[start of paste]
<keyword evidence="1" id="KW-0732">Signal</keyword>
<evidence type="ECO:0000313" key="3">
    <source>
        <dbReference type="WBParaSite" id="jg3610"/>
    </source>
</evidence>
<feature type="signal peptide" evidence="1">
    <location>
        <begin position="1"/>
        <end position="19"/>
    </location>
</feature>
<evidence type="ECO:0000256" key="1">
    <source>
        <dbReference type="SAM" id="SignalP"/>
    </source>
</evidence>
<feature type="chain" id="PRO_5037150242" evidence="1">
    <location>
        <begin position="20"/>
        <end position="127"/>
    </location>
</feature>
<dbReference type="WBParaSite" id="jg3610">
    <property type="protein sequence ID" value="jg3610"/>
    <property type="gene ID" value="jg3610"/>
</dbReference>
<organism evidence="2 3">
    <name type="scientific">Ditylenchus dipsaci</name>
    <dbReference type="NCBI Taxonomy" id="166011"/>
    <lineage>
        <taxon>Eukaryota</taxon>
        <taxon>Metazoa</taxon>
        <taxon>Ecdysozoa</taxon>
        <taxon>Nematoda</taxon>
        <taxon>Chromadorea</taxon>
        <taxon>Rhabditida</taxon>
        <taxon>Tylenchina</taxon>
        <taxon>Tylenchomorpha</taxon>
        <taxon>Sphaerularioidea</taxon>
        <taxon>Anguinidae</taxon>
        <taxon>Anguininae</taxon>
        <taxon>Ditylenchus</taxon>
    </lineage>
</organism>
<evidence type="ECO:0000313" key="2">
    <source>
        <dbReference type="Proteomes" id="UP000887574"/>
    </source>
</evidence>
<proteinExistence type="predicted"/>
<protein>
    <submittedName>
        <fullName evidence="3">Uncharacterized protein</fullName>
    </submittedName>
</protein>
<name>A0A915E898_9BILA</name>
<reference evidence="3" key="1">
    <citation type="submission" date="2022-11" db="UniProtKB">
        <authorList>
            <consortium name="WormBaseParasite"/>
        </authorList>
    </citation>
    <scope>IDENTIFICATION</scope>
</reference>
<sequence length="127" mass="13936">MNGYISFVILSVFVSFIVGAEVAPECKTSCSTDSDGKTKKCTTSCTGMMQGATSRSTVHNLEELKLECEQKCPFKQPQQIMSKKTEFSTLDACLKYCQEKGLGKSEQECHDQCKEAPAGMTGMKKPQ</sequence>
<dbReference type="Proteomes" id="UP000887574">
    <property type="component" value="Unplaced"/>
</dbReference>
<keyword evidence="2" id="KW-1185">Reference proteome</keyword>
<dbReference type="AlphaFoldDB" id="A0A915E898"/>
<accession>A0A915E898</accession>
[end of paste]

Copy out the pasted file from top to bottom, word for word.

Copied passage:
<keyword evidence="1" id="KW-0732">Signal</keyword>
<evidence type="ECO:0000313" key="3">
    <source>
        <dbReference type="WBParaSite" id="jg3610"/>
    </source>
</evidence>
<feature type="signal peptide" evidence="1">
    <location>
        <begin position="1"/>
        <end position="19"/>
    </location>
</feature>
<evidence type="ECO:0000256" key="1">
    <source>
        <dbReference type="SAM" id="SignalP"/>
    </source>
</evidence>
<feature type="chain" id="PRO_5037150242" evidence="1">
    <location>
        <begin position="20"/>
        <end position="127"/>
    </location>
</feature>
<dbReference type="WBParaSite" id="jg3610">
    <property type="protein sequence ID" value="jg3610"/>
    <property type="gene ID" value="jg3610"/>
</dbReference>
<organism evidence="2 3">
    <name type="scientific">Ditylenchus dipsaci</name>
    <dbReference type="NCBI Taxonomy" id="166011"/>
    <lineage>
        <taxon>Eukaryota</taxon>
        <taxon>Metazoa</taxon>
        <taxon>Ecdysozoa</taxon>
        <taxon>Nematoda</taxon>
        <taxon>Chromadorea</taxon>
        <taxon>Rhabditida</taxon>
        <taxon>Tylenchina</taxon>
        <taxon>Tylenchomorpha</taxon>
        <taxon>Sphaerularioidea</taxon>
        <taxon>Anguinidae</taxon>
        <taxon>Anguininae</taxon>
        <taxon>Ditylenchus</taxon>
    </lineage>
</organism>
<evidence type="ECO:0000313" key="2">
    <source>
        <dbReference type="Proteomes" id="UP000887574"/>
    </source>
</evidence>
<proteinExistence type="predicted"/>
<protein>
    <submittedName>
        <fullName evidence="3">Uncharacterized protein</fullName>
    </submittedName>
</protein>
<name>A0A915E898_9BILA</name>
<reference evidence="3" key="1">
    <citation type="submission" date="2022-11" db="UniProtKB">
        <authorList>
            <consortium name="WormBaseParasite"/>
        </authorList>
    </citation>
    <scope>IDENTIFICATION</scope>
</reference>
<sequence length="127" mass="13936">MNGYISFVILSVFVSFIVGAEVAPECKTSCSTDSDGKTKKCTTSCTGMMQGATSRSTVHNLEELKLECEQKCPFKQPQQIMSKKTEFSTLDACLKYCQEKGLGKSEQECHDQCKEAPAGMTGMKKPQ</sequence>
<dbReference type="Proteomes" id="UP000887574">
    <property type="component" value="Unplaced"/>
</dbReference>
<keyword evidence="2" id="KW-1185">Reference proteome</keyword>
<dbReference type="AlphaFoldDB" id="A0A915E898"/>
<accession>A0A915E898</accession>